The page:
Deoxynivalenol induces structural alterations in epidermoid carcinoma cells A431 and impairs the response to biomechanical stimulation

Scientific Reports. 2018;8(1):1-17 DOI 10.1038/s41598-018-29728-5

 

Journal Homepage

Journal Title: Scientific Reports

ISSN: 2045-2322 (Online)

Publisher: Nature Publishing Group

LCC Subject Category: Medicine | Science

Country of publisher: United Kingdom

Language of fulltext: English

Full-text formats available: PDF, HTML

 

AUTHORS

Giorgia Del Favero (Department of Food Chemistry and Toxicology, Faculty of Chemistry, University of Vienna)
Lydia Woelflingseder (Department of Food Chemistry and Toxicology, Faculty of Chemistry, University of Vienna)
Lukas Janker (Department of Analytical Chemistry, Faculty of Chemistry, University of Vienna)
Benjamin Neuditschko (Department of Analytical Chemistry, Faculty of Chemistry, University of Vienna)
Stefano Seriani (Department of Engineering and Architecture, University of Trieste Via A)
Paolo Gallina (Department of Engineering and Architecture, University of Trieste Via A)
Orfeo Sbaizero (Department of Engineering and Architecture, University of Trieste Via A)
Christopher Gerner (Department of Analytical Chemistry, Faculty of Chemistry, University of Vienna)
Doris Marko (Department of Food Chemistry and Toxicology, Faculty of Chemistry, University of Vienna)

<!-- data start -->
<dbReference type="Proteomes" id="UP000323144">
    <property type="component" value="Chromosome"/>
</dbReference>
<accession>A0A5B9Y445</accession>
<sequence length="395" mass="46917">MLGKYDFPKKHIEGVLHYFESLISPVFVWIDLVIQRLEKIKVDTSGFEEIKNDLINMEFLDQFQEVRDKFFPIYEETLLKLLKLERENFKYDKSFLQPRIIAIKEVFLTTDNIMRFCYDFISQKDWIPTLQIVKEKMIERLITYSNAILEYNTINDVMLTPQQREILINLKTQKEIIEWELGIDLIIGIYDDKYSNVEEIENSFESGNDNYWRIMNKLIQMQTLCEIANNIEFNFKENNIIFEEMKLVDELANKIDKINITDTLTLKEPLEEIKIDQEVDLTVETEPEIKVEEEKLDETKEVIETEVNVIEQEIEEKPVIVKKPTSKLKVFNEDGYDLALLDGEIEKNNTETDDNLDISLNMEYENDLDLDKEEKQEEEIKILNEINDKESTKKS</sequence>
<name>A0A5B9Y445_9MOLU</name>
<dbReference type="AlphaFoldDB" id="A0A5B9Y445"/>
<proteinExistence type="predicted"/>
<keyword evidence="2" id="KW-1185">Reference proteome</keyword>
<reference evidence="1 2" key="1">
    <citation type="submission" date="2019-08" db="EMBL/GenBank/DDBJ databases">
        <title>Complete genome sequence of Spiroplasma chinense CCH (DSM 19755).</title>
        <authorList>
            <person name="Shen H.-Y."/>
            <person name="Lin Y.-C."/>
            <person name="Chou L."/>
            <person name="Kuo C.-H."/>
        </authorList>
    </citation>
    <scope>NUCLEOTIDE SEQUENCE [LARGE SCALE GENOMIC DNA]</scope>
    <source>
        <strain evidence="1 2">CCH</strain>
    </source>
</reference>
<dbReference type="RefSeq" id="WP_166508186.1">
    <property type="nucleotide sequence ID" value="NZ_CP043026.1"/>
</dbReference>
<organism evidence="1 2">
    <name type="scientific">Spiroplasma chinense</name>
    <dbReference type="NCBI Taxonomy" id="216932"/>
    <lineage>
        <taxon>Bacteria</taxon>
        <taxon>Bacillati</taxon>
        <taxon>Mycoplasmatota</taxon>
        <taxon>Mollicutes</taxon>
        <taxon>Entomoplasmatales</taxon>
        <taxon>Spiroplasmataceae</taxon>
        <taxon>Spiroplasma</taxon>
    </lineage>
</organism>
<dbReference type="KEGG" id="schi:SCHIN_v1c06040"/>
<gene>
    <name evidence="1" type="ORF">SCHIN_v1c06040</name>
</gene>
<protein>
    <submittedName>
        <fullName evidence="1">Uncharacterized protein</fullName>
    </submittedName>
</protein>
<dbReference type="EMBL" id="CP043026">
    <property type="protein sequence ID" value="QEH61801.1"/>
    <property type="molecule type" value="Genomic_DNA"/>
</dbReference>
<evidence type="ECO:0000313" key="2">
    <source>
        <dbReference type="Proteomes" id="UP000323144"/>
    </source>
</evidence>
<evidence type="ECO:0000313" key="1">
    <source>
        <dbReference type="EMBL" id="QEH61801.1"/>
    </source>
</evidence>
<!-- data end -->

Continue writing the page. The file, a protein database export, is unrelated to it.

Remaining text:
EDITORIAL INFORMATION

Blind peer review

Editorial Board

Instructions for authors

Time From Submission to Publication: 20 weeks

 

Abstract | Full Text

Abstract Morphology together with the capability to respond to surrounding stimuli are key elements governing the spatial interaction of living cells with the environment. In this respect, biomechanical stimulation can trigger significant physiological cascades that can potentially modulate toxicity. Deoxynivalenol (DON, vomitoxin) is one of the most prevalent mycotoxins produced by Fusarium spp. and it was used to explore the delicate interaction between biomechanical stimulation and cytotoxicity in A431 cells. In fact, in addition of being a food contaminant, DON is a relevant toxin for several organ systems. The combination between biomechanical stimulation and the mycotoxin revealed how DON can impair crucial functions affecting cellular morphology, tubulin and lysosomes at concentrations even below those known to be cytotoxic in routine toxicity studies. Sub-toxic concentrations of DON (0.1–1 μM) impaired the capability of A431 cells to respond to a biomechanical stimulation that normally sustains trophic effects in these cells. Moreover, the effects of DON (0.1–10 μM) were partially modulated by the application of uniaxial stretching (0.5 Hz, 24 h, 15% deformation). Ultimately, proteomic analysis revealed the potential of DON to alter several proteins necessary for cell adhesion and cytoskeletal modulation suggesting a molecular link between biomechanics and the cytotoxic potential of the mycotoxin.